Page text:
Problem Started Wiith Black Moor, Now All.

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123Sam123

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Less than 3 weeks ago, my fish started gaping at the tp of thee water non stop, all day long. Then the black moor got a white streak of something down by it's nose. I thought it was some kind of output from the moors body, like mucus or otherwise, but now, just 2 weeks later, the moors head is covered in it, and all the other fish too. Whilst in the water, it appears to be white, but out of, it is red and looks blistered. Probably some kind of fungus, but i have had trouble identifying it n the internet. When I got the fish, (4 and a loach) I checked the size of the tank to make sure there was enough room for them all, and sure enough there was. I no longer remember how may litres my tank is, but you can be assured it's big enough (It's over 4ft x 1ft x 1ft) The loach only ever bothered the moor, by chasing it round so I thught it could be stress-related but since the other fish have it too, i doubt it. I clean the filter and do a water change once every week, and I use an external filter. Attached is a picture of each individual fish in a bucket. Another thing to mention is that I have had the tank for almost 8 months, and added a loach after 3 months, and the original black moor died after getting sucked into the old internal filter, so I added another at 4 months. Also,  about 2 months ago, I added a small water snail to the tank. Could the snail be carrying any diseases, parasites, or fast spreading fungus? Please reply ASAP, as I will get any treatment required soon. Also, the scales on the Pearl scale look inflamed, is this a result of oedema (dropsy disease)? If you require more photos just ask. WIN_20160722_11_02_44_Pro.jpg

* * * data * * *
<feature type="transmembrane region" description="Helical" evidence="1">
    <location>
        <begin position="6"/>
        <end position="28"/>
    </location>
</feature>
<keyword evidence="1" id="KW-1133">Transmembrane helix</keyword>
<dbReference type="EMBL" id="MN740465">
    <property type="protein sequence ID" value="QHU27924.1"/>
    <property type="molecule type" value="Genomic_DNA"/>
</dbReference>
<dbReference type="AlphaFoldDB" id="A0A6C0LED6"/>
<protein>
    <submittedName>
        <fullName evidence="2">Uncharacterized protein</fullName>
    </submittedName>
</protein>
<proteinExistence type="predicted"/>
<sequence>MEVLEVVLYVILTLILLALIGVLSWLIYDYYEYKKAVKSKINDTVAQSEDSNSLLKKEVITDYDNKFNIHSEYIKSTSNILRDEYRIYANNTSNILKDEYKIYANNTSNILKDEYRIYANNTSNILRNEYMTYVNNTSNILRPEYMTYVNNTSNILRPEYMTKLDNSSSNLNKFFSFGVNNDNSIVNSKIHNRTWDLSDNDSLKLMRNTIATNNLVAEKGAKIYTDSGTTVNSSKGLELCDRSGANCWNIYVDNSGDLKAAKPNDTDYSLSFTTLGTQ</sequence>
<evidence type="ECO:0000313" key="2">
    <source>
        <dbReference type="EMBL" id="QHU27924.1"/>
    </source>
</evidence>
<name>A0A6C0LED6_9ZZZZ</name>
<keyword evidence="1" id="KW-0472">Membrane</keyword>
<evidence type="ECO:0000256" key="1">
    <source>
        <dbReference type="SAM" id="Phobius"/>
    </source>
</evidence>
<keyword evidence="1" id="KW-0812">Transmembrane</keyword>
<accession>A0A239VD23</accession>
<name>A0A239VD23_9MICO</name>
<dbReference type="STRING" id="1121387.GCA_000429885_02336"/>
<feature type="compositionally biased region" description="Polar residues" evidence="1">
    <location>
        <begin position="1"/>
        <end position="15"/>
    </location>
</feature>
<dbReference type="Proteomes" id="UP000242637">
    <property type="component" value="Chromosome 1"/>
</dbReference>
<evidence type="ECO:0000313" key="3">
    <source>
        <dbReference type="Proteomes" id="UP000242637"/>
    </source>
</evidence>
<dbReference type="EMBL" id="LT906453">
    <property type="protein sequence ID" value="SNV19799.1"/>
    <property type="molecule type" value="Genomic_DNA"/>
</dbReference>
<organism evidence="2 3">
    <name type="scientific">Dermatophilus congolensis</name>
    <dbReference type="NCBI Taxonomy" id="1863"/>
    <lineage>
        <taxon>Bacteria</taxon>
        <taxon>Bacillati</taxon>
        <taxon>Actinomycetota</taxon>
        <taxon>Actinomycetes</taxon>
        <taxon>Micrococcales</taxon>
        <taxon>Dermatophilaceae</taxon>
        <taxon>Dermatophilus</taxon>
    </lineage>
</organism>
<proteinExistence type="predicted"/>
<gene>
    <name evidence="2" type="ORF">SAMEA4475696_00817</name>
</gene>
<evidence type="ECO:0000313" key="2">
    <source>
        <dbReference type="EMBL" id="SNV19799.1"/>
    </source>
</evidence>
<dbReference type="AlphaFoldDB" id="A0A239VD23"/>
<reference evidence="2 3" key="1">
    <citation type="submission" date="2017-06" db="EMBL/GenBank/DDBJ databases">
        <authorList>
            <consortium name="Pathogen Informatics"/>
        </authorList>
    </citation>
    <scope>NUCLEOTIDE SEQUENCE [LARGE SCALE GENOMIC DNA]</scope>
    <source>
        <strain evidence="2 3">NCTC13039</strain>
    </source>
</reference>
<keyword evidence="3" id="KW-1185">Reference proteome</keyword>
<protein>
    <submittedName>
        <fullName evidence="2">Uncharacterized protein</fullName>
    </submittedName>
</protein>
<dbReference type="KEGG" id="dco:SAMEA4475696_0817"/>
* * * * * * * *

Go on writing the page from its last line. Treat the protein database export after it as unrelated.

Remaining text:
WIN_20160722_11_02_43_Pro.jpg
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Thanks, Sam
 
 
Photo taken from Logitech pro C1080 webcam.
 
Water Temp is 27.37 C
 
The other fish (see below)
 
 
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WIN_20160722_12_34_17_Pro (2).jpg
 
 
P.S. Why does my snail float around a bit, then drop back down?
 

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Cleaned today, bad smells of ammonia, so bad it smells like human feces. Also, waste food on floor which is unusual as it is normally all consumed. Water also smells of feces.
 
First, 4x1x1 is a strange dimension for a tank. Are you sure those values are accurate?


Next, if they are accurate, you don't have enough space for that many goldfish. Goldfish should be kept in 20 gallons for the first and an additional 10 for each extra.


If the water smells of ammonia, you can feel pretty confident that is your problem. Test your water. Ammonia should be zero, as should nitrite. My guess is that both are far too high and you are dealing with secondary issues because of the ammonia.


We'd love to know more about your maintenance routine, the full water stats, and anything else you could share, but if I had to guess, this all stems from ammonia poisoning.
 
@eaglesaquarium
 
Thanks, I can get the stats by this evening.
I clean my tank once every week, usually on a Sunday, unless there are reasons why it should be done earlier. I wash my filter compelety every week, and perform a 30% water change. I wipe down glass and ensure that the gravel is cleaned. Recently I noticed a build up of green-blue algae instead of the usual brown I get, so I followed procedures on the internet to remove it. Is there anything in particular I should be doing? Also, I do a 100% water change and thoroughly wash the gravel every 3-4 months, depending on my schedule. What other things should I be doing to prevent ammonia build up? My filter is the Marina CF 40, Should be big enough for my tank. My tank is actually closer to 3.5ft x 1ft x 1.5ft, but I don't know exactly. I can get the correct dimensions later. Another thing I don't understand is, if this is due to ammonia levels, why has it just started to become bad, despite the fact that I haven't changed my routine? And what would ammonia poisoning have to do with the white fleshy lumps on the fishes heads? I have isolated the pearl scale, as it is the only one with the red marks on its head, and also performed a full clean. Is there anything I should do as well as this?
 
Thanks, Sam
 
Can you describe, exactly, how you clean your filter? what procedures to get rid of the algae did you do?